Wednesday, June 11, 2014

Adapting Curriculum for a Toddler

My son is three and  I own a couple of curriculum sets intended for older kids.  As someone who preaches early education as fun bonding time at the child's own pace, I thought I ought to clarify that apparent contradiction.

Picking the Program
I own Right Start Math Level A (got a great deal on a used set) and All About Spelling Level 1.  First of all, I didn't pick just any curriculum.  Both programs are mastery, not age based, and right about his ability level.  He's become a very proficient reader and is curious about making his own words, so spelling seemed like the next logical step.  Also, both programs are very hands on.  Xander's fine motor skills are still those of a three year old.  He isn't ready for anything with heavy writing, so I needed a way to allow him to continue learning without relying on writing skills.  Worksheet heavy curriculum wouldn't work for us (I save them for writing practice).

Going at Your Own Pace
Secondly, I adapt the programs to suit Xander's needs and skills.  I bought Right Start Math almost a year ago and we're only on lesson 16.  We only do lessons every once in a while and I don't always do an entire lesson at once.  Nor do we do all parts of the lesson.  Some things he already knows and would be boring to him.  Some things he's not ready for.  I have been skipping the writing because he strongly dislikes writing practice and I don't want him to dislike math as a result.  Also, I want to make sure he knows a concept before we move on.  Of course this isn't the most efficient way to go through the program, but my goal is for him to learn and like learning.  It's not a race.  
We started All About Spelling about a month ago (and while I personally prefer math to spelling, I like teaching with this program better).  To keep it from becoming a chore, we only do two or three spelling lessons a week.  Furthermore, we do not usually do a whole lesson at once.  I break the lessons up into more manageable chunks for his toddler's attention span.  When there's a big list of words with which to practice a skill, we do it over two to four days, depending on his mood (that means I do the review work two to four times per lesson).  Once again, I've skipped the writing parts.  He'll learn to write, but I won't make him hate doing other subjects just because that's what the lesson plan says.  No one is going to come in to check that I did everything in exactly the "right" order, so as long as he's still learning and enjoying it, I figure we're doing great.  However, I will admit that I do kind of break my own rule for the alphabetizing part.  Xander is not always a big fan of putting all the letters in a nice orderly line at the beginning of the lesson, but I do encourage him to do it because it's good practice at alphabetizing and sticking with a task to get it done.  I see it kind of like putting away your toys when you're done playing with them.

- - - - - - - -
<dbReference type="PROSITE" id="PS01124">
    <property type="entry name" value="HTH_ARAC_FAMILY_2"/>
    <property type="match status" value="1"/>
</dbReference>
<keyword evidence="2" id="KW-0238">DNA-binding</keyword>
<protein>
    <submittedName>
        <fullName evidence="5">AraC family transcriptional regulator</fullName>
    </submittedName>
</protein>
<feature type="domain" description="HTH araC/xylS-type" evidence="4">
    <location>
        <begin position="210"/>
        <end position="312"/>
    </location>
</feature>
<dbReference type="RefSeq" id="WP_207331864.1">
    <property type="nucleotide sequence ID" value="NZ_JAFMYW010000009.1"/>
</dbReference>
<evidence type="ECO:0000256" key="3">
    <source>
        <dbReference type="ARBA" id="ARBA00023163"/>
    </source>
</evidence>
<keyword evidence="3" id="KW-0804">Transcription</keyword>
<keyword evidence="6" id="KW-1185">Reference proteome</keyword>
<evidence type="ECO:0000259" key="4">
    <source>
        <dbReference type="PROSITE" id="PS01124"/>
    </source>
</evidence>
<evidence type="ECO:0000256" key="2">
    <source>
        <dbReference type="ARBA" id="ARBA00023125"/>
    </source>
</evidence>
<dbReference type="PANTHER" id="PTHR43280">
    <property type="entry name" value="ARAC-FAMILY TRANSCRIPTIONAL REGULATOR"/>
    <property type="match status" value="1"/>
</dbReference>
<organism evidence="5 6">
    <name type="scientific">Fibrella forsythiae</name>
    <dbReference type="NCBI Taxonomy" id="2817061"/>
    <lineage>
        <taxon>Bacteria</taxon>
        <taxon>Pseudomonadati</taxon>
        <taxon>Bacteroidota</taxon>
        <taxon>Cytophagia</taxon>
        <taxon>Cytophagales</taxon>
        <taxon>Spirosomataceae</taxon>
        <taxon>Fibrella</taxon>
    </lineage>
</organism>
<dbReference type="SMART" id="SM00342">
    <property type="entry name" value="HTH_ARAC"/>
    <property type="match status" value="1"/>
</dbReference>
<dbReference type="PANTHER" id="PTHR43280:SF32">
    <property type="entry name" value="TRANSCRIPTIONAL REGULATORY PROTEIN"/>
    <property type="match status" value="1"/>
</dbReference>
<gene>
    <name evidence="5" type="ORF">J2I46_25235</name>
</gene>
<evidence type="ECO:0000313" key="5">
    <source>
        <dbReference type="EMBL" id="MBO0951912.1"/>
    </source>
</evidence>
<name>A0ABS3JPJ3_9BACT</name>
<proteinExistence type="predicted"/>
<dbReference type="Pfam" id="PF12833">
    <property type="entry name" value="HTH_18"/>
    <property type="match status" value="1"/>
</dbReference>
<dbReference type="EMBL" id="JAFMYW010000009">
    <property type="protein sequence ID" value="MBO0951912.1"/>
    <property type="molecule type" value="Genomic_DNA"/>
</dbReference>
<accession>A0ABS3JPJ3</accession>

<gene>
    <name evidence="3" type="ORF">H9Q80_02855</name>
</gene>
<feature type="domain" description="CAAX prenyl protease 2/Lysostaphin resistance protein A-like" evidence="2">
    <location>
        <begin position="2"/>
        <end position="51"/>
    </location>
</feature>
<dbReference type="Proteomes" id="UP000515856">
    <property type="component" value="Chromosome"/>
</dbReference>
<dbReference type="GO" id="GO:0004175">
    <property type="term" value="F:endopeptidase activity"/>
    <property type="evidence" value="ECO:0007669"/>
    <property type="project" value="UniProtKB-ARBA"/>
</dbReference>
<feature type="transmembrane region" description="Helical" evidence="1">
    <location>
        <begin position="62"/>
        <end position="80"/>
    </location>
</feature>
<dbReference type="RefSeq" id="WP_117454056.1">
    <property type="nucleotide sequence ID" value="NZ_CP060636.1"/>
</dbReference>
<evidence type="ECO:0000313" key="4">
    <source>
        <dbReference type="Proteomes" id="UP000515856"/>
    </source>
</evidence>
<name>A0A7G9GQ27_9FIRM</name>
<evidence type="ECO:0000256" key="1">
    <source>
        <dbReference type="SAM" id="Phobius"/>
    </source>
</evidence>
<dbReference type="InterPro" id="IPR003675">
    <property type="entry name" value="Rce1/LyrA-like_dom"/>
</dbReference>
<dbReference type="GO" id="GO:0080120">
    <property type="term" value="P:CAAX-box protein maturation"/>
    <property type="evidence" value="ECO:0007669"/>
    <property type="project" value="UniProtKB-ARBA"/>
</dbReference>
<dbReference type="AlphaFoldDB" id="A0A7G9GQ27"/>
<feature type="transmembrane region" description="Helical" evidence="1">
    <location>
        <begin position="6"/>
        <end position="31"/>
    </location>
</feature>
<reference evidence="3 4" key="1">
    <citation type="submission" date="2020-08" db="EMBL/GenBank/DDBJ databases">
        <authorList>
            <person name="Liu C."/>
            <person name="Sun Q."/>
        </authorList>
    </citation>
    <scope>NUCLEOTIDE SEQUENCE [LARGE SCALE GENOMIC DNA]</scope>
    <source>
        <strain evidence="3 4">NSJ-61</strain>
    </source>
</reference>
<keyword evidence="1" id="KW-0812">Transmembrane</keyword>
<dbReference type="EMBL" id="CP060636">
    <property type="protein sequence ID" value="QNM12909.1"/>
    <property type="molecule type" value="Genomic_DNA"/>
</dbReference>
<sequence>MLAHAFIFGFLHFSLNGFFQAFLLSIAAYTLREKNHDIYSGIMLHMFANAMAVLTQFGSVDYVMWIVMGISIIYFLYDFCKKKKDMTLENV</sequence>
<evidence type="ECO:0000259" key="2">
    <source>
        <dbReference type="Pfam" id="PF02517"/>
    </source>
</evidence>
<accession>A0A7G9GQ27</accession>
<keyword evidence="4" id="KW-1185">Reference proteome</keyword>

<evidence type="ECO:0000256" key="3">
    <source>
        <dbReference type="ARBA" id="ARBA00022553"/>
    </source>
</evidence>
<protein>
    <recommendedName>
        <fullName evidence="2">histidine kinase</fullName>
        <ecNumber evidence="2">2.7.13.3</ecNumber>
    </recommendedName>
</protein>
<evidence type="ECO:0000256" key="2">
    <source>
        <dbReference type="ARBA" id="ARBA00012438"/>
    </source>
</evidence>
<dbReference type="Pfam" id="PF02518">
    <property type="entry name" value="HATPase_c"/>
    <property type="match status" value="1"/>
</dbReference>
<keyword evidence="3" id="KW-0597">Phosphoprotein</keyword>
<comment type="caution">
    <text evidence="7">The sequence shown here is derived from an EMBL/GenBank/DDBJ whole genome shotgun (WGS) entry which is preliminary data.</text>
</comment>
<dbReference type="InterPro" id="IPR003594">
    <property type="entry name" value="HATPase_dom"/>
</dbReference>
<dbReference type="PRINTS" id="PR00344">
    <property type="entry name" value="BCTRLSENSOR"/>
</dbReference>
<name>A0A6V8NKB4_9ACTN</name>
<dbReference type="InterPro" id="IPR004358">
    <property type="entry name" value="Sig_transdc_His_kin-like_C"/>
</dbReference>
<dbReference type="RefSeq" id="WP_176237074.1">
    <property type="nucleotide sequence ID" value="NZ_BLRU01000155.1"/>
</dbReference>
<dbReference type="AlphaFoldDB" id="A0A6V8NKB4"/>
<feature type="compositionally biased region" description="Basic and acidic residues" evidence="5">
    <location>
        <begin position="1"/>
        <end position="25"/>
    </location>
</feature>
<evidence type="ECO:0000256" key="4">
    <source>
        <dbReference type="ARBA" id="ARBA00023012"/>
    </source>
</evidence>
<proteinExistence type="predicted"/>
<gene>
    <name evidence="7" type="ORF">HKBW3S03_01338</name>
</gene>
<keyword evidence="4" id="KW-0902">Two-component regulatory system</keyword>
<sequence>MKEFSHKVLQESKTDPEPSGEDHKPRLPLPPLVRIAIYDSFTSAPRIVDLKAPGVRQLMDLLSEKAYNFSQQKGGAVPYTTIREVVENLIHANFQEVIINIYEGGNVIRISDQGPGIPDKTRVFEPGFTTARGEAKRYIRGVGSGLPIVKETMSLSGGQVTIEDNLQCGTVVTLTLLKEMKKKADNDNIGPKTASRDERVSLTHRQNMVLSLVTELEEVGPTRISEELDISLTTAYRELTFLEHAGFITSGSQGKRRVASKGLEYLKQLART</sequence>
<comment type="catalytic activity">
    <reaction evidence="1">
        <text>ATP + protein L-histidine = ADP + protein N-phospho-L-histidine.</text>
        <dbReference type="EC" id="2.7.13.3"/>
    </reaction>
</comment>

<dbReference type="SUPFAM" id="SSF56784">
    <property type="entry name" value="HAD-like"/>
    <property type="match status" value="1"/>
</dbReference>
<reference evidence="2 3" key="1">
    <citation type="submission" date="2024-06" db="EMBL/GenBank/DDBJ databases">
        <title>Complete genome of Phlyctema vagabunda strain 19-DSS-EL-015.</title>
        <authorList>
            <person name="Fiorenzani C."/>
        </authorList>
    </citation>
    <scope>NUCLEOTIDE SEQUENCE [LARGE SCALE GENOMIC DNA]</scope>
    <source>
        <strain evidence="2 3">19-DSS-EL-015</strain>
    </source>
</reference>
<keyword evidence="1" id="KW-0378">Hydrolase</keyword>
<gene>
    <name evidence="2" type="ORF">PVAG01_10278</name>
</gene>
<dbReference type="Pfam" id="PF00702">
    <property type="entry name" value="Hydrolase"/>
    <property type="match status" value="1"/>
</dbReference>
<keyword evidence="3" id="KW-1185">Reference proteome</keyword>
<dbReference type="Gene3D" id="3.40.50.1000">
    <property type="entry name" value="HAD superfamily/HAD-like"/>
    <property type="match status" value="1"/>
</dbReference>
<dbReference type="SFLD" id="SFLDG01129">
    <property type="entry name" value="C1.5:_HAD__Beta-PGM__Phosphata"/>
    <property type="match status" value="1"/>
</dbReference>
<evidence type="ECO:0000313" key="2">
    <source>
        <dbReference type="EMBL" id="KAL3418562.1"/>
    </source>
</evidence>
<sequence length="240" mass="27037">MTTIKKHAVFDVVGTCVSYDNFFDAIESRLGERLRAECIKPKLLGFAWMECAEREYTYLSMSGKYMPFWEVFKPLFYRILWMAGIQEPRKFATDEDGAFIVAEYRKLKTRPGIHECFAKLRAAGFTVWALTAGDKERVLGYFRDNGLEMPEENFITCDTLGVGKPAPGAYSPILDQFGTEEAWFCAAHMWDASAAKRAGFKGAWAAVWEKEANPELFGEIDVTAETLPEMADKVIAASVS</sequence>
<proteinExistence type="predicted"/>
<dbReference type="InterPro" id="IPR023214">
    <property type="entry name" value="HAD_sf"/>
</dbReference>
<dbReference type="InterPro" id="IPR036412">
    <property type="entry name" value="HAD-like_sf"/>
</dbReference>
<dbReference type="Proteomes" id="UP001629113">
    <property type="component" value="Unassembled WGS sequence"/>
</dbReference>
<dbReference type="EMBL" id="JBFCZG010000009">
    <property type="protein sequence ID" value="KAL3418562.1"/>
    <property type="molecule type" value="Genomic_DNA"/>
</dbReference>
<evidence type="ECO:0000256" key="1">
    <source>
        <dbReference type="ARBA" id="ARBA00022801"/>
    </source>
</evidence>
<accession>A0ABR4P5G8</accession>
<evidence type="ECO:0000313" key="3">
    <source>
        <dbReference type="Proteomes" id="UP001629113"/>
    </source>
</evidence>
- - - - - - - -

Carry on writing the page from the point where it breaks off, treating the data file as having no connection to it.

Being Flexible
Finally, I let him "be Xander" while we're doing lessons.  He loves making "stairs" on the abacus, so I know that's the first thing we'll do whenever he see the abacus.  I don't usually expect Xander to sit still during lessons.  He may sound out words while standing on one foot and kicking the other leg into the air.  He called out whether numbers were even or odd while lying in a funny position so he could give me upside-down high fives when he got them right.  One day he pointed to the letters corresponding to given sounds with his toes instead of his fingers.  He also sometimes prefers to use his letter magnets instead of the letter tiles that came with the All About Spelling (I think because they're easier for him to grab).  They're the same colors, so I have no problem with it.
No one knows your own kid like you do, so my philosophy is to do whatever activities you think they're ready to try with your help and do them at the pace that you're both comfortable with.

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